I feel like the last thing we should do is give this video more exposure. In the end, the video was probably created with the intention of getting some real ad revenue, plus there is always the possibility of copy cats.

    I must admit I’m perplexed as to why Tesla would allow AutoPilot to function when there is no seat occupancy and/or the seat belt is not in use, especially during a beta. The sensors are there, it’s just a few lines of code.

    1. Mutwin Kraus says:

      The i3 can auto-steer when driving under 40km/h in a traffic jam (EU-only and only works on the Autobahn in Germany). It will start beeping shortly after both hands are off the wheel to force you to always keep them there.

      My guess is that either voluntarily or forced, Tesla will have to add something similar. In the videos I’ve seen it only required hands on the wheel when the car thinks it’s in a challenging situation and a single touch every couple of minutes to show the car you’re still alive.

    2. ClarksonCote says:

      This. Why Tesla would not program some sort of “driver must be present” using the seat sensors is puzzling.

      To me it’s an example of the lack of a thorough legal review of features in a small start-up like Tesla, compared to the big automakers.

      1. pjwood1 says:

        V7 Autopilot will not engage, unless a seat belt is fastened. So, there’s your good intention, and perhaps a fastened belt we cannot see. Also, reverse deactivates without a butt in the seat (seat sensor). Anyone who lifts off a front seat, to turn and back up, has probably experienced a Tesla going into neutral.

        It’s unfortunate. While I wouldn’t go around a track, with one hand at 12 O’clock, a stunt like this means one, or two, hands may have to be on the wheel, at all times, potentially even in 5 mph stop and go. I don’t agree with that, and am sure some here would disagree with me.

        1. ClarksonCote says:

          Well in the posted video, the fasten seatbelt indicator is blinking, so it doesn’t look like he needed to do that.

          A future revision should use the seat-based detection as well. If a person is not seatbelted and is not detected as sitting in the seat for more than 5 seconds, place hazard lights on and slowly coast to a stop, until autopilot is disengaged.

    3. EVCarNut says:

      I see a New Download coming from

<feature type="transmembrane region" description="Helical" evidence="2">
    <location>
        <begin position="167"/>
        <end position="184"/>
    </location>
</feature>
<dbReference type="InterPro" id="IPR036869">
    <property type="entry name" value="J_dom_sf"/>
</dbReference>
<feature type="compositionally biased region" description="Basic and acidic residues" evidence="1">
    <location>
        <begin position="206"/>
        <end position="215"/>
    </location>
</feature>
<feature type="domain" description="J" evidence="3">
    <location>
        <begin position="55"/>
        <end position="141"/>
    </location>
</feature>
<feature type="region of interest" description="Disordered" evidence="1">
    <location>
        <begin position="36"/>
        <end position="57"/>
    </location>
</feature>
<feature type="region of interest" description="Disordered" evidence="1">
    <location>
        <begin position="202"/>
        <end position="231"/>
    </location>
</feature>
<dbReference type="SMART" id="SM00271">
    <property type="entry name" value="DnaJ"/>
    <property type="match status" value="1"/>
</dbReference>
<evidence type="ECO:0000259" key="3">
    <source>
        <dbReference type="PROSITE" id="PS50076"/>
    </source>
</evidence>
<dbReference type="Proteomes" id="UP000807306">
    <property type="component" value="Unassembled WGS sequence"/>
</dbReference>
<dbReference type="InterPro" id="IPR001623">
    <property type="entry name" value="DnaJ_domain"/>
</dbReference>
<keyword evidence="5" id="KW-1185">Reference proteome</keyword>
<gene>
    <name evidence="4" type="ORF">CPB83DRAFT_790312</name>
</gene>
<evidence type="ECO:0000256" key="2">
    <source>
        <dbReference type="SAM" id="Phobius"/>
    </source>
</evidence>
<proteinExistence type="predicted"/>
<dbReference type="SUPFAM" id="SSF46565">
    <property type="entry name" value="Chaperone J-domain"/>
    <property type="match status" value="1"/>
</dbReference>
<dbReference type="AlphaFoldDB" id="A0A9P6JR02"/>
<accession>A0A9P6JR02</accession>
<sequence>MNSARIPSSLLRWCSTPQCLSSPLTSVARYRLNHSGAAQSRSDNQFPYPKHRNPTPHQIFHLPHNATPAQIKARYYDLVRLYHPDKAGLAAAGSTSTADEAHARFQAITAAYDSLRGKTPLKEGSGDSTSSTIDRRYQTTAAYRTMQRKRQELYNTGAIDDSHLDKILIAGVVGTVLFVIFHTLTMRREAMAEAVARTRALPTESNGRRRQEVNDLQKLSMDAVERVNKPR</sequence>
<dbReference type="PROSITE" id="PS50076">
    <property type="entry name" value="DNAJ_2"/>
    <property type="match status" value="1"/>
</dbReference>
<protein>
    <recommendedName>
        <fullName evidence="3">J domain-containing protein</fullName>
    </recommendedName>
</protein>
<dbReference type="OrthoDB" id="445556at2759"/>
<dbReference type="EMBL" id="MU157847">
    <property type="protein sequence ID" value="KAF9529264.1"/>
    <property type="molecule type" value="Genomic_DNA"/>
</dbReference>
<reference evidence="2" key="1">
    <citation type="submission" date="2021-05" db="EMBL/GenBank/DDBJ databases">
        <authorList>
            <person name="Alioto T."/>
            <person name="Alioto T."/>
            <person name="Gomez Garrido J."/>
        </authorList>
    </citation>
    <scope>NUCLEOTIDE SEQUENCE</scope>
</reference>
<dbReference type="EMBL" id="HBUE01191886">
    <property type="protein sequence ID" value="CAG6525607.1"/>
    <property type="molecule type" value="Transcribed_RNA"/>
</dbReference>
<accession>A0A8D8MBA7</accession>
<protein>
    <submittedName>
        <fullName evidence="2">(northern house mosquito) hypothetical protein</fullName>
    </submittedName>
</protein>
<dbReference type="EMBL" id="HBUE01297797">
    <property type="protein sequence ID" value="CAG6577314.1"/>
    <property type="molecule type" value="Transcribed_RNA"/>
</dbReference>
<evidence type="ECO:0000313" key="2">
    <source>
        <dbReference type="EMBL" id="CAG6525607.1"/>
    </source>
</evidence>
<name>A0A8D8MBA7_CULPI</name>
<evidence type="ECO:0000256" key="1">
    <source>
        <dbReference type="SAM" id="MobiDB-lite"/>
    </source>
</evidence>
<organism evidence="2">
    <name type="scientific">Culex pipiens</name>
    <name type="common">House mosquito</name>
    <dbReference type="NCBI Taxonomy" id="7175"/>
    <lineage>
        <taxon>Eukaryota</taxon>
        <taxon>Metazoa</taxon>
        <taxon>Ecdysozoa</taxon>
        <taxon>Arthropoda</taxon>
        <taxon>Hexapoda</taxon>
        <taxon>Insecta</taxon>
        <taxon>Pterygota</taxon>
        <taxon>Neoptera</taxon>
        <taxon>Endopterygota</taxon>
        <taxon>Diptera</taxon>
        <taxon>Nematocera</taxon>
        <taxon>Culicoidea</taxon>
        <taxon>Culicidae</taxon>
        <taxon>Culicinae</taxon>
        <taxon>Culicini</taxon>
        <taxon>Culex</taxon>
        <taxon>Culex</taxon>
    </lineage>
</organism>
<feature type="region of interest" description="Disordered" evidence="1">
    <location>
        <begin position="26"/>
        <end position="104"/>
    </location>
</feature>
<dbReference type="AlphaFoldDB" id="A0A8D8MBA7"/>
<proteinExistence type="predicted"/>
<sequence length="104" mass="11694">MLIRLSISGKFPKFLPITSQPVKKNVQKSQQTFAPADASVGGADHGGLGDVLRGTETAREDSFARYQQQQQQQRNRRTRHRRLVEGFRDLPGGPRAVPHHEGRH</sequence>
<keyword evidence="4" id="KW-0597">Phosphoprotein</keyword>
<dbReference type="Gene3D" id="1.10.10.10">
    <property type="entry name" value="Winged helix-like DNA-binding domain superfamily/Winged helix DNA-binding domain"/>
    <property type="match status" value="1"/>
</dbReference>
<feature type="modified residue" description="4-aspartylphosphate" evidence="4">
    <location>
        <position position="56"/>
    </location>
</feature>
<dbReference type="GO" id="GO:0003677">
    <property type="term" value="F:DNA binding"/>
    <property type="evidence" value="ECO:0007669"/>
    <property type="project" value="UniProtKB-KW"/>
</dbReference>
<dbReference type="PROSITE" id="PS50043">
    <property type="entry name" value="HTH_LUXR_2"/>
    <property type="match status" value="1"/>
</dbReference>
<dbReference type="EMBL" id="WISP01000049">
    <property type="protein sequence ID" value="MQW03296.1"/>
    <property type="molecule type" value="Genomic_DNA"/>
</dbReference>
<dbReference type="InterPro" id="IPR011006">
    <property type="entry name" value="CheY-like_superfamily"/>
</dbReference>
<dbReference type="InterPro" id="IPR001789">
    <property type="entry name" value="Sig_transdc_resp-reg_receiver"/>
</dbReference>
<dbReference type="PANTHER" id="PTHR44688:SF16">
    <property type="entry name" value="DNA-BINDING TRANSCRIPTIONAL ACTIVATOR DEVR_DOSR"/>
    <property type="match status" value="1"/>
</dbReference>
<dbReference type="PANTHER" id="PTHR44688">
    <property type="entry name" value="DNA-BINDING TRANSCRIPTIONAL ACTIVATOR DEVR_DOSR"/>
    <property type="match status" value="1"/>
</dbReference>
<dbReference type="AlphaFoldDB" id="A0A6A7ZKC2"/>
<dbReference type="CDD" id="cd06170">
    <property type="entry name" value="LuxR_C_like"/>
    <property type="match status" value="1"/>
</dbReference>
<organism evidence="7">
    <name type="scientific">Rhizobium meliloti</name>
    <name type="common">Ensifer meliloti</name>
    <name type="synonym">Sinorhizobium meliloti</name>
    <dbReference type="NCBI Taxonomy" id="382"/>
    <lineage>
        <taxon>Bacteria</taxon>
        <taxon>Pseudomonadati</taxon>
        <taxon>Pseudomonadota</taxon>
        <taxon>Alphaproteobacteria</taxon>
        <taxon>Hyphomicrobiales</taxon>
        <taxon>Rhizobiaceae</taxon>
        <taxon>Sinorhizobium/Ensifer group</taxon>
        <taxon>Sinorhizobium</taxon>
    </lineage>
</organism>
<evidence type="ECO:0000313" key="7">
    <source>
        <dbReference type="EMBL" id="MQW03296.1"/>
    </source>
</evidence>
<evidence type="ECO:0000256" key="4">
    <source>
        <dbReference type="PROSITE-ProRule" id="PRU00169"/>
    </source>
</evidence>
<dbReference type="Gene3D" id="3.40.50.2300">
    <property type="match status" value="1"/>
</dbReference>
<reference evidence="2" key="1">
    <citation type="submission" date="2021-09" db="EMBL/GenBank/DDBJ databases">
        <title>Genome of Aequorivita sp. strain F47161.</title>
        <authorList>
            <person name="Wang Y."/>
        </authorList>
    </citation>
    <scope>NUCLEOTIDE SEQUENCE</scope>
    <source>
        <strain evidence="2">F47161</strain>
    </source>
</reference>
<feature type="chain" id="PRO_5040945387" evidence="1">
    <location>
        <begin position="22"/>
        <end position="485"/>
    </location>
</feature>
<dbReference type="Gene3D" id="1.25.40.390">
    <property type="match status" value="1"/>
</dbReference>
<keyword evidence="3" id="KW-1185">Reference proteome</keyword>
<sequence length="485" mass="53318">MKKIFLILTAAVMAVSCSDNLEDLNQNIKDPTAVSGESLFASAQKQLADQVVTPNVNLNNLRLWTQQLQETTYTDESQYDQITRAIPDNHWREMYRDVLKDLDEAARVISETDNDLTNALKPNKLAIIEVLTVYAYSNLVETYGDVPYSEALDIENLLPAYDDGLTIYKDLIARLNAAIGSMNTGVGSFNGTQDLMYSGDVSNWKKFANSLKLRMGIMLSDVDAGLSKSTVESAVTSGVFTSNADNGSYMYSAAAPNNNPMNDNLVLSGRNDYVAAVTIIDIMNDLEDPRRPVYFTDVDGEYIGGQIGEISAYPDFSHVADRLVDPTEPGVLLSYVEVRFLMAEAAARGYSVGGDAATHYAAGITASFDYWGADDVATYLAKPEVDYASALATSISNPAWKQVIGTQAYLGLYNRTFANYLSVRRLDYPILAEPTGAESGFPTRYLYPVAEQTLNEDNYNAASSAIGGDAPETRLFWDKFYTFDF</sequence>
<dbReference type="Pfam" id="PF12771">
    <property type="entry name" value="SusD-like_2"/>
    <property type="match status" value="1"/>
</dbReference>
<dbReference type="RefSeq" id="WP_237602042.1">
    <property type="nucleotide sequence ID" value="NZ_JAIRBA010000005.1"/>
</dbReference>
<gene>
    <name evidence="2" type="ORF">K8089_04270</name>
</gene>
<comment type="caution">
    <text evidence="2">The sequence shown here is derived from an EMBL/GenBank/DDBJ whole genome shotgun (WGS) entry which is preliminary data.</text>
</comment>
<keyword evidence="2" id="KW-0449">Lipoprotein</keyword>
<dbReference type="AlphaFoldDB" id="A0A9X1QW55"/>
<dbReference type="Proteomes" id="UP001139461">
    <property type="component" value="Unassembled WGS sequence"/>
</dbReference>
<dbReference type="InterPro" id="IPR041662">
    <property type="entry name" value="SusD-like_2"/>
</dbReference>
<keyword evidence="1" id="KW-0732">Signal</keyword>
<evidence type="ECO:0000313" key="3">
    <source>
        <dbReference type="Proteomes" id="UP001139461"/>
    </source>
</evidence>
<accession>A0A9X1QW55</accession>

4. Cavaron says:

      My thoughts exactly – the seat sensor shuts the motor off any time you are lifting your bottom to get a better look behind while at a standstill.

      In autopilot beta, the car should bomb you with warning sounds if you leave the seat and go into hazard mode after 5-10 seconds, pull over and come to a full stop.

    5. the video is already a copy of the original video

    6. sven says:

      “. . . plus there is always the possibility of copy cats.”

      Not just copy cat videos, but one upsmanship videos taking it one step further to out do the previous video.

    7. Pushmi-Pullyu says:

      don said:

      “I must admit I’m perplexed as to why Tesla would allow AutoPilot to function when there is no seat occupancy and/or the seat belt is not in use, especially during a beta.”

      You have greatly underestimated the lengths to which this very determined idiot went to, to defeat the safety systems. According to discussion on the Tesla Motors Forum, the idiot had to buckle the seat belt on the empty seat to get Tesla Autopilot to function. Some have said you also have to fool the seat’s weight sensor, but I don’t know if that’s true; you can see even in this brief video there’s nothing in the seat to put pressure on the weight sensor. Of course, that could have been defeated by a bit of electrical engineering.

      “Nothing is foolproof to a sufficiently capable fool.” — Murphy’s Laws

      1. sven says:

        “You have greatly underestimated the lengths to which this very determined idiot went to, to defeat the safety systems. According to discussion on the Tesla Motors Forum, the idiot had to buckle the seat belt on the empty seat to get Tesla Autopilot to function.”

        Greatly underestimated the lengths he went to? All he did was buckle the driver’s seat belt to defeat the safety system!

  3. Anon says:

    I suppose this is somewhat similar to what supposed “White Hats” do when trying to discover computer security flaws. Perhaps we need similar devious testers for finding flaws in complex autonomous software, too?